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The Astronomical Association of Queensland (AAQ) is Queensland’s original astronomical body with a history extending back to 1896. The AAQ promotes observational and scientific astronomy as well as fostering a general interest in astronomy for both beginners and for the more advanced.

The AAQ serves its members and furthers the science of astronomy by:

  • holding regular meetings in the Parnell Building, University of Queensland, St Lucia, Brisbane
  • organising field nights and excursions including (jointly) Queensland Astrofest
  • publishing a monthly newsletter containing the association’s proceedings as well as current astronomical information and observational material
  • maintaining research funds for the advancement of astronomy
  • maintaining an extensive library of new and historic literature
  • recognizing outstanding achievements by the award of prizes
  • providing a members forum for the exchange of ideas and information
  • supporting education through bursaries and outreach activities and
  • representing Queensland astronomy within the state, nationally and internationally.

Membership is open to all persons interested in astronomy.

 

A one page, printer friendly 2014 AAQ Events Calendar is available at this link (PDF 32K).
Also available in a month-by-month format (PDF 790K).

From the President - March 2014 PDF Print E-mail
About the AAQ - From the President
Written by AAQ President   

2014 AAQ AGMThere was a good turnout to the Annual General Meeting and lunch on 8 February. The AGM consisted of receiving the annual reports (all included in the annual proceedings if you missed them) and the announcement of the 2014 AAQ Council. Thanks to the three new members of Council (Roy Axlesen, Allan Cooney and David O’Driscoll) and the continuing members of Council for volunteering their time. These are your representatives managing AAQ on your behalf. Please talk to me or any of the Council members if you have any suggestions or comment on the running of AAQ. Also at the AGM, the Kitty Kent award was awarded to John Salini for his many, many years contribution to service of the AAQ in a variety of roles.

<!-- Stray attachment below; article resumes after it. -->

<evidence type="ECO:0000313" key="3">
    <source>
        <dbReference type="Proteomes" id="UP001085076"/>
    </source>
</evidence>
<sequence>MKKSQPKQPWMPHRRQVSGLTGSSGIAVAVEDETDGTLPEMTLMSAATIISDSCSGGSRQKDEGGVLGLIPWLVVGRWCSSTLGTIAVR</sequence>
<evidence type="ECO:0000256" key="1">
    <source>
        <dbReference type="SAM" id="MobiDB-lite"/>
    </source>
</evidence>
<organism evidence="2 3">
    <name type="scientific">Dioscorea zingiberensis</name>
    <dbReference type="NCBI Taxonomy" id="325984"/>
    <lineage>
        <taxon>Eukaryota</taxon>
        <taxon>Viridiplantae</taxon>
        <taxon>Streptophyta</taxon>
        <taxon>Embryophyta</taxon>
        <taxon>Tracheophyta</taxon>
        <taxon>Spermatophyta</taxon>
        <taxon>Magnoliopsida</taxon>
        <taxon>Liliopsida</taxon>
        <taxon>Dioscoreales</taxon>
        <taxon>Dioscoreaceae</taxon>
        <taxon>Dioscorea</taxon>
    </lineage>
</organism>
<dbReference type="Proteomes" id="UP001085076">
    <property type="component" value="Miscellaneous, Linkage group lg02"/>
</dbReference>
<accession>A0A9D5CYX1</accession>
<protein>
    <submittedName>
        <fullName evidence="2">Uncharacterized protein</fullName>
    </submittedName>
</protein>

The Council is putting together an interesting and varied mix of invited speakers and member presentations as main items for Ordinary General Meetings in 2014. The main item for the 8 March OGM will be Giorgio di Scala speaking on “Getting started in Astronomical Research – focus on quality data”. Giorgio is an enthusiastic researcher and has been awarded grants from the AAQ’s Edward Corbould Research Fund to assist with his research. He has provided reports on his work most recently in the Annual Proceedings for 2012 and 2013 as well as in several newsletters.

Stay around after the OGM for tea/coffee and biscuits and socialising then (if it is clear) head down to the local park for the first Brisbane Field Night of the year to check out the night’s Solar System targets and other astronomical delights. Tony Dutton has prepared a list of targets for each BFN’s for the year. Bring a telescope if you can or if not there will be others there to use. Don’t forget AAQ has telescopes for hire to members at very low rates.

The program of DSO nights for 2014 offers the opportunity to sample several different sites. These include Hazeldean near Kilcoy, Duckadang – the site for Queensland Astrofest, John Salini’s farm at Glen Aplin and Glengarry near Wivenhoe Dam. The DSO on 29 March will be at Hazeldean together with the Brisbane astronomical Society and the South East Queensland Astronomical Society. Hazeldean has overnight accommodation, toilets and showers (making a late nights observing that much more comfortable) and power available. There is a per person charge with the option to stay for both Friday and Saturday night. All of the 2014 DSO sites have been selected because they have similar facilities to Hazeldean.

February has been a reasonable start to the year with a few clear nights. Let’s hope that 2014 brings clearer skies than in previous years. Personally I am really looking forward to two total lunar eclipses this year both visible from Brisbane. There are two lunar occultations of Saturn and no doubt other interesting apparitions to observe as the year progresses.


President - Terry Cuttle

Last Updated on Sunday, 02 March 2014 18:13
 

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